The Mulatta and the Politics of Race [NOOK Book]

Overview

From abolition through the years just before the civil rights struggle began, African American women recognized that a mixed-race woman made for a powerful and, at times, very useful figure in the battle for racial justice.

The Mulatta and the Politics of Racetraces many key instances in which black women have wielded the image of a racially mixed woman to assault the color line. In the oratory and fiction of black women from the late 1840s ...

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The Mulatta and the Politics of Race

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Overview

From abolition through the years just before the civil rights struggle began, African American women recognized that a mixed-race woman made for a powerful and, at times, very useful figure in the battle for racial justice.

The Mulatta and the Politics of Racetraces many key instances in which black women have wielded the image of a racially mixed woman to assault the color line. In the oratory and fiction of black women from the late 1840s through the 1950s, Teresa C. Zackodnik finds the mulatta to be a metaphor of increasing potency.

Before the Civil War white female abolitionists created the image of the "tragic mulatta," caught between races, rejected by all. African American women put the mulatta to diverse political use. Black women used the mulatta figure to invoke and manage American and British abolitionist empathy and to contest racial stereotypes of womanhood in the postbellum United States. The mulatta aided writers in critiquing the "New Negro Renaissance" and gave writers leverage to subvert the aims of mid-twentieth-century mainstream American culture.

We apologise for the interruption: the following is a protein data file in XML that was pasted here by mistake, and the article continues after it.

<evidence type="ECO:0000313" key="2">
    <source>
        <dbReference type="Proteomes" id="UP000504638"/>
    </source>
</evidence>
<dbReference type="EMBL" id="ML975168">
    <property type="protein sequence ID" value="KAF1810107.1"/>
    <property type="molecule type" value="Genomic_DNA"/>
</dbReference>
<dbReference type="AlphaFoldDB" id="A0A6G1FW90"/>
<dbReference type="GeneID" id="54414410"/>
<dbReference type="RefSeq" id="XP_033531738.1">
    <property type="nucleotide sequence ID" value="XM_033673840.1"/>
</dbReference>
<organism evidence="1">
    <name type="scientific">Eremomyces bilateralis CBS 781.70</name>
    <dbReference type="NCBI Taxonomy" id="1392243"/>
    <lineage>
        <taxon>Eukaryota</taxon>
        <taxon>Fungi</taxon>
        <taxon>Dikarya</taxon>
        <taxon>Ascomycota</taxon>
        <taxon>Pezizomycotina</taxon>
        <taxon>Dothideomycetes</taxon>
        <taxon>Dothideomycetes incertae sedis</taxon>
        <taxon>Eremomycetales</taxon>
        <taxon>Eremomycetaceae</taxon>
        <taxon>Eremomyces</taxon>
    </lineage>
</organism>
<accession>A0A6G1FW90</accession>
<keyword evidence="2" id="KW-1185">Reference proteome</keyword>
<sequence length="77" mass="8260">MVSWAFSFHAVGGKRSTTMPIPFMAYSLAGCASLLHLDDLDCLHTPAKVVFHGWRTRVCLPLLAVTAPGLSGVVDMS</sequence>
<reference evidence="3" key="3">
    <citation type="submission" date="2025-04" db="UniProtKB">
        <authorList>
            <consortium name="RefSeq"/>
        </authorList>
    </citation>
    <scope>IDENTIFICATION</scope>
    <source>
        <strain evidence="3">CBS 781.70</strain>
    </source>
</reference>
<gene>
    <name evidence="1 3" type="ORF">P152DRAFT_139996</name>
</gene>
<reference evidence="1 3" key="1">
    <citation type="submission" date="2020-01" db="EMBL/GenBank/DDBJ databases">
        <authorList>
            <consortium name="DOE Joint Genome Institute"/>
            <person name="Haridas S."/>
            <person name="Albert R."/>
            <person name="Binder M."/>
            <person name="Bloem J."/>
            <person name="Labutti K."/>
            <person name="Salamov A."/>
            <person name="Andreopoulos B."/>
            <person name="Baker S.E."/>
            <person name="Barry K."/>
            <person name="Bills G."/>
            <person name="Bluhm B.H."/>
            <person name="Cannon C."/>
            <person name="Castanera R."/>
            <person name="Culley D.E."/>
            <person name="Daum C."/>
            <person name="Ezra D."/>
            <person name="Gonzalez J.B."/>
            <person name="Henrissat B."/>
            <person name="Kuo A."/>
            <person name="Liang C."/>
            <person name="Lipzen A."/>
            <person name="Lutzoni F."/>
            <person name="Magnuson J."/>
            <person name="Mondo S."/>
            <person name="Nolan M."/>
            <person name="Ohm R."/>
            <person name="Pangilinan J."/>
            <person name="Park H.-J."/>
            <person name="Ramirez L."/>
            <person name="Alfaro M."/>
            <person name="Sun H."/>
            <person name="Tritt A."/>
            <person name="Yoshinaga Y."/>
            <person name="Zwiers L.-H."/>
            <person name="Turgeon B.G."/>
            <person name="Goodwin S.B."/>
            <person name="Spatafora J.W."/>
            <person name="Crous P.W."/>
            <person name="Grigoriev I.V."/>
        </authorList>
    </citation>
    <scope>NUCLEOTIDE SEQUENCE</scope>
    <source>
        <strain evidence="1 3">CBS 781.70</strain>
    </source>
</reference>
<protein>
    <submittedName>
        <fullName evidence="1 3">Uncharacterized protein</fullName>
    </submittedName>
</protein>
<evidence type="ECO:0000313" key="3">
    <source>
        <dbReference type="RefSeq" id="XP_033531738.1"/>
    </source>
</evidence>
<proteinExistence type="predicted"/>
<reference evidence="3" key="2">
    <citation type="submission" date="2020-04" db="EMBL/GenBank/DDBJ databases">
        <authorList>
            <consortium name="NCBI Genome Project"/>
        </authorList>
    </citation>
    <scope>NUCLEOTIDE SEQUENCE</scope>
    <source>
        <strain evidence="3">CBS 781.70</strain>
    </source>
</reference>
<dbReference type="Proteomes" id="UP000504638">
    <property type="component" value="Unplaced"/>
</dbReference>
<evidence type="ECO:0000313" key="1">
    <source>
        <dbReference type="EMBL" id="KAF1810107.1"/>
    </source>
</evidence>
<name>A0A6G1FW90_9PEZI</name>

The Mulatta and the Politics of Race focuses on the antislavery lectures and appearances of Ellen Craft and Sarah Parker Remond, the domestic fiction of Pauline Hopkins and Frances Harper, the Harlem Renaissance novels of Jessie Fauset and Nella Larsen, and the little-known 1950s texts of Dorothy Lee Dickens and Reba Lee. Throughout, the author discovers the especially valuable and as yet unexplored contributions of these black women and their uses of the mulatta in prose and speech.

Teresa C. Zackodnik is a professor of English at the University of Alberta in Canada.

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Product Details

  • ISBN-13: 9781604730579
  • Publisher: University Press of Mississippi
  • Publication date: 4/9/2012
  • Sold by: Barnes & Noble
  • Format: eBook
  • File size: 3 MB

Meet the Author

Teresa C. Zackodnik is a professor of English at the University of Alberta in Canada.

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Table of Contents

1 Fixing the color line : the mulatta, American courts, and the racial imaginary 3
2 "White slaves" and tragic mulattas : the antislavery appeals of Ellen Craft and Sarah Parker Remond 42
3 Little romances and mulatta heroines : passing for a "true woman" in Frances Harper's Iola Leroy and Pauline Hopkins's Contending forces 75
4 Commodified "blackness" and performative possibilities in Jessie Fauset's The chinaberry tree and Nella Larsen's Quicksand 115
5 Passing transgressions, excess, and authentic identity in Jessie Fauset's Plum bun and Nella Larsen's Passing 156
Epilogue : the "passing out" of passing and the mulatta? 186
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